And here is Kurt Busiek again, sitting alone at his booth. Because he’s a writer, there’s no cool artwork for sale, just issues of recent comics he’s written. Why is he not being swamped with admirers? He’s written for comics forever, both for the Big Two, and his creator-owned stuff like Astro City, and has won multiple Eisner Awards (note to novices: Eisners are the equivalent of the Oscar, named after Will Eisner, one of the first big artists responsible for bringing comics to a larger audience). I have to say something, but what? I always had this problem when meeting rock musicians backstage (“So, what kind of strings do you use?”). How to express admiration without coming off as a complete brown-noser. No way, really, but I say hello, tell him I’m a fan, and that I’ve recently been going back and re-reading the Conan comics he wrote, which he doesn’t seem excited about, but he’s gracious enough to give me a fist bump as he politely sends me on my way.
Also, surprisingly (yet why should I be surprised? It’s a comic, just online) here’s The Oatmeal booth, with lots of Blerch swag. Seattle-ite Matthew Inman’s got his business plan down: Offer free online content, then sell merch based on it.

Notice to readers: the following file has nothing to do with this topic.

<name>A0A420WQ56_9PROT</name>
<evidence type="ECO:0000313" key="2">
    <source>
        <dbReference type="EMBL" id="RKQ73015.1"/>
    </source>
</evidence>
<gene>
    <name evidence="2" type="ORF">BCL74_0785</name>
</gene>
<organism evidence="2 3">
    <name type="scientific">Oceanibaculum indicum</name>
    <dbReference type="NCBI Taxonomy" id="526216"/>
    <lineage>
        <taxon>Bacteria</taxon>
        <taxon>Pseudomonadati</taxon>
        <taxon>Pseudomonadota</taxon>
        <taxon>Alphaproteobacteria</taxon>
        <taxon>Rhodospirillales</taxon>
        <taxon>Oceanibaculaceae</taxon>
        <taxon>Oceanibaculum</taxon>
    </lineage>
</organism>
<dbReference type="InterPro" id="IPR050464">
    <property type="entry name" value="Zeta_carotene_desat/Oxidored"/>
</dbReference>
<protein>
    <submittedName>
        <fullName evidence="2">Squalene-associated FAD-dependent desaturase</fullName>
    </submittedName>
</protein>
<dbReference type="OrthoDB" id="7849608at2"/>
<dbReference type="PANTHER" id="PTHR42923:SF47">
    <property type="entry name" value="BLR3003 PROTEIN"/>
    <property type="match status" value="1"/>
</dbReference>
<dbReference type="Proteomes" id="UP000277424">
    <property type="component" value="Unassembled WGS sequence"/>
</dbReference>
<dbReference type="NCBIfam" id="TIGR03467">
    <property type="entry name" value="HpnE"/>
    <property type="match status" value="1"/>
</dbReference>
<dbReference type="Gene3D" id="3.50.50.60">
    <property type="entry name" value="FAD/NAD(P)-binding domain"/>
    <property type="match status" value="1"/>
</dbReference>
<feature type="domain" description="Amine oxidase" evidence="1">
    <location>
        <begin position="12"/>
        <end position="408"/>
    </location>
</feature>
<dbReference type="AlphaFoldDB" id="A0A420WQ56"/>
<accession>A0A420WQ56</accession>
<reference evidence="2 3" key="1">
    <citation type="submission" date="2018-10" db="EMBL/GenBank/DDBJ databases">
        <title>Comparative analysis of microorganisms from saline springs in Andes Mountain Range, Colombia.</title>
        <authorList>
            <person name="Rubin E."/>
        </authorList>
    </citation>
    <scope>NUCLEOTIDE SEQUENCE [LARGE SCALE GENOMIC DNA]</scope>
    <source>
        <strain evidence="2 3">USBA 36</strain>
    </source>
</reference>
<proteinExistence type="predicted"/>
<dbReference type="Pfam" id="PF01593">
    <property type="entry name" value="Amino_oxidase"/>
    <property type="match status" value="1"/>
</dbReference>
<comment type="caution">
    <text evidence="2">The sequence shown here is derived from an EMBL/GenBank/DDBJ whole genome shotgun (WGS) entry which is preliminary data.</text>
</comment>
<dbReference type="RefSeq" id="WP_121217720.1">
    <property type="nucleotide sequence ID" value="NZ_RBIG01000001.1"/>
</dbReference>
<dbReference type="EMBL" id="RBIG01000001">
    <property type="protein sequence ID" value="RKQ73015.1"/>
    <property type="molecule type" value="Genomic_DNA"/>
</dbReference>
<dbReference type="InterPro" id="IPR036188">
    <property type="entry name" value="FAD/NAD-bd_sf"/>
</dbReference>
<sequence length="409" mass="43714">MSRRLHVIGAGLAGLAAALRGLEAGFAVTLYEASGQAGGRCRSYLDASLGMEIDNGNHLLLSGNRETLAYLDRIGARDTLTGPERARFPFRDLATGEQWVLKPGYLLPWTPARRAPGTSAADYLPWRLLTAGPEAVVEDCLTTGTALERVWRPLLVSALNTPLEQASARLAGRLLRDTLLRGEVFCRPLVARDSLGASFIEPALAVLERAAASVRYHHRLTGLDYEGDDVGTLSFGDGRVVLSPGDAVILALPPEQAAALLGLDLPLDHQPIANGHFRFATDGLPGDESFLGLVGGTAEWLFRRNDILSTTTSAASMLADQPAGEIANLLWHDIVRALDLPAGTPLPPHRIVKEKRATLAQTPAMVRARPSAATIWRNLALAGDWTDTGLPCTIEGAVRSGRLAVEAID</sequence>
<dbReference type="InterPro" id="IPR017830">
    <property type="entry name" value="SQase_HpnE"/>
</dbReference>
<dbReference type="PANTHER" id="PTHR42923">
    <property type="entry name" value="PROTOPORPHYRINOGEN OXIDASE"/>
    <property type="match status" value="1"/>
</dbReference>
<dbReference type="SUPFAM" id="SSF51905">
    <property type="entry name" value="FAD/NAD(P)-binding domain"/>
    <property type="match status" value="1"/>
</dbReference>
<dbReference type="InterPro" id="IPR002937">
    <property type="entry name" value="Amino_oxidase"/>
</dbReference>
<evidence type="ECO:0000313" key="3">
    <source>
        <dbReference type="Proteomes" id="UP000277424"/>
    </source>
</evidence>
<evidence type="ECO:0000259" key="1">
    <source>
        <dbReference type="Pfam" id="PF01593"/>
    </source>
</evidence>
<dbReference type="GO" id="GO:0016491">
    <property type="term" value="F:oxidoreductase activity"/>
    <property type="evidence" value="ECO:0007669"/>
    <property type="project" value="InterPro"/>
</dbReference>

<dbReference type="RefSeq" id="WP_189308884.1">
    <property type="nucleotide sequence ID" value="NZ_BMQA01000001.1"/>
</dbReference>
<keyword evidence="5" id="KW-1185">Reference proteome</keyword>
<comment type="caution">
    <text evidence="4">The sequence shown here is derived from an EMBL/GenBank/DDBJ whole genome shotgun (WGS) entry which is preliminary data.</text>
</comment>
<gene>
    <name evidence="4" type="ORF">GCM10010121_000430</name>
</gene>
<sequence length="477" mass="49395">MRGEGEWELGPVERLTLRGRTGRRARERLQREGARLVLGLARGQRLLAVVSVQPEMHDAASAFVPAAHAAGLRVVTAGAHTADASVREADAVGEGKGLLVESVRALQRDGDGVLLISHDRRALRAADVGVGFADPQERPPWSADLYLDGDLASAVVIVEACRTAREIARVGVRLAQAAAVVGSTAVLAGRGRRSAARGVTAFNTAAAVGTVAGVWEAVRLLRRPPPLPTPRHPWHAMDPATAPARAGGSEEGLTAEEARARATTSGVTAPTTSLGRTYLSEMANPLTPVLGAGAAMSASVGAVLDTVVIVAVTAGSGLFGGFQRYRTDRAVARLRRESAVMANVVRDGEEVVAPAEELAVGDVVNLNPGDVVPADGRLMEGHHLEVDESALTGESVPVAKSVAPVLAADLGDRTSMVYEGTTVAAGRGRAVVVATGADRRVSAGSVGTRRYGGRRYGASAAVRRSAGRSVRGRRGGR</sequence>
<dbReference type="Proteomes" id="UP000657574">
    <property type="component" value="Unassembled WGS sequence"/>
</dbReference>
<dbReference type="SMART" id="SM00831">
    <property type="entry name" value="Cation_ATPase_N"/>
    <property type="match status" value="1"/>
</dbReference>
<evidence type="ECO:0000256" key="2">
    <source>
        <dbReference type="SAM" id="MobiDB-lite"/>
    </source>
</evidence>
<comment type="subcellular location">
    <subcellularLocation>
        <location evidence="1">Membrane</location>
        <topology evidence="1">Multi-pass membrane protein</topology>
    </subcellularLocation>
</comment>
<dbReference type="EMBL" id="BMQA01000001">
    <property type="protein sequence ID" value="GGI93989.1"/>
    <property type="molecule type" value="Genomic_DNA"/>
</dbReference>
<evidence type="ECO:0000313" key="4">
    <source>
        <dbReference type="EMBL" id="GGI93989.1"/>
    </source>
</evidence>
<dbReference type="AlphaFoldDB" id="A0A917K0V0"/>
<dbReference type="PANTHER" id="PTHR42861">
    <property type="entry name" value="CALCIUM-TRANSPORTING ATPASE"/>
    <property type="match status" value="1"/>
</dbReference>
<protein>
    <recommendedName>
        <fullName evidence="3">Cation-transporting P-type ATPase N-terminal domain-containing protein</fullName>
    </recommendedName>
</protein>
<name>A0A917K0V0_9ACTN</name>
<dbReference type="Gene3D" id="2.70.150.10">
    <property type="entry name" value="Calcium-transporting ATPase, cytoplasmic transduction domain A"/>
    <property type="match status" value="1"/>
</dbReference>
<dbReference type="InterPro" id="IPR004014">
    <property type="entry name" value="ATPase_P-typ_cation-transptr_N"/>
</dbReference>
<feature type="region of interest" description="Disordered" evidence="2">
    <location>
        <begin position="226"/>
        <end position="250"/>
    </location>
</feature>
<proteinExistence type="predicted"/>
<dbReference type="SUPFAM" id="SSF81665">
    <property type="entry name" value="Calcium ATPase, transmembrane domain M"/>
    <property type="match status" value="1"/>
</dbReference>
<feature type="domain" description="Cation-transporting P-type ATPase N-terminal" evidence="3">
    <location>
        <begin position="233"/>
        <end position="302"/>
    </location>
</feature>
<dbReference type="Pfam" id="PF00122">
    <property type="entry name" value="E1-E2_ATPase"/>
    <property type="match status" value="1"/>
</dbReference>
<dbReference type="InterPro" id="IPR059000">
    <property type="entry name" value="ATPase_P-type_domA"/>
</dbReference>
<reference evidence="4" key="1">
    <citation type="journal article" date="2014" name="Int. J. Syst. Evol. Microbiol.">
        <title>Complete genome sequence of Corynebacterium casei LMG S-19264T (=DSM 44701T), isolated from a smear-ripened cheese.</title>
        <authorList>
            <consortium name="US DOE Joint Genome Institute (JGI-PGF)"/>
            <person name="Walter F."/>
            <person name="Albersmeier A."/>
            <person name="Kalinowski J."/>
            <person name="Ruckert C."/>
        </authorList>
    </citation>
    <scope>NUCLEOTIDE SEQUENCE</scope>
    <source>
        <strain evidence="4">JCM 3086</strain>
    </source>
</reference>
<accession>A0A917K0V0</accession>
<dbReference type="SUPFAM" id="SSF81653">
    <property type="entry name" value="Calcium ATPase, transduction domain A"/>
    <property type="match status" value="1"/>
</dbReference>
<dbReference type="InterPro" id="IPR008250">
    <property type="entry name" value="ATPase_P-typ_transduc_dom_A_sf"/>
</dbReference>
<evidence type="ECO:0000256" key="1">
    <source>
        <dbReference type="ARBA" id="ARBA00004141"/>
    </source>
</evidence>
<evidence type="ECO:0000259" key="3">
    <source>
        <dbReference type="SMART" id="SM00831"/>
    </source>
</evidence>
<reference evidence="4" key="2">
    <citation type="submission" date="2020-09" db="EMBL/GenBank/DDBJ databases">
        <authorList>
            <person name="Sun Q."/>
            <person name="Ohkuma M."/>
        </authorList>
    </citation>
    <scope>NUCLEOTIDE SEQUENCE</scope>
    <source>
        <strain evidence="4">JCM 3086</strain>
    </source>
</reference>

And, at one booth, you can get a fifteen minute massage from Deadpool. A Marvel Comics character (I’m not sure I can call him a hero or not) he’s popular here, especially (weirdly?) among young teens. Isn’t he kind of too creepy and violent for young teens? Or is that exactly why he’s so popular with them? Or do they not see him as creepy, but funny?
Here’s yet another young couple dressed in Star Trek costumes—Spock and an asian Uhuru. Old school Star Trek uniforms seem to be popular with women, the kind Uhuru always wore, the miniskirts with the lovely dark hosiery. Actually, of all the Star Trek costumes here, my heart is warmed to see that most are from the original series. It was always the best.
Speaking of old tv shows, Dr. Who is making many appearances, in various incarnations, the most popular being the one with the multi-colored scarf, though I might not even recognize later ones. I know, I know: “Heretic!”
Plus some guy (I think—no boob bumps visible) dressed (and completely covered) as some mechanized armored warrior, though I’m not even sure from what comic, or movie, or video game (because video games are part of the franchises too). The time and care put into the costume is amazing. At least, I think it’s a costume.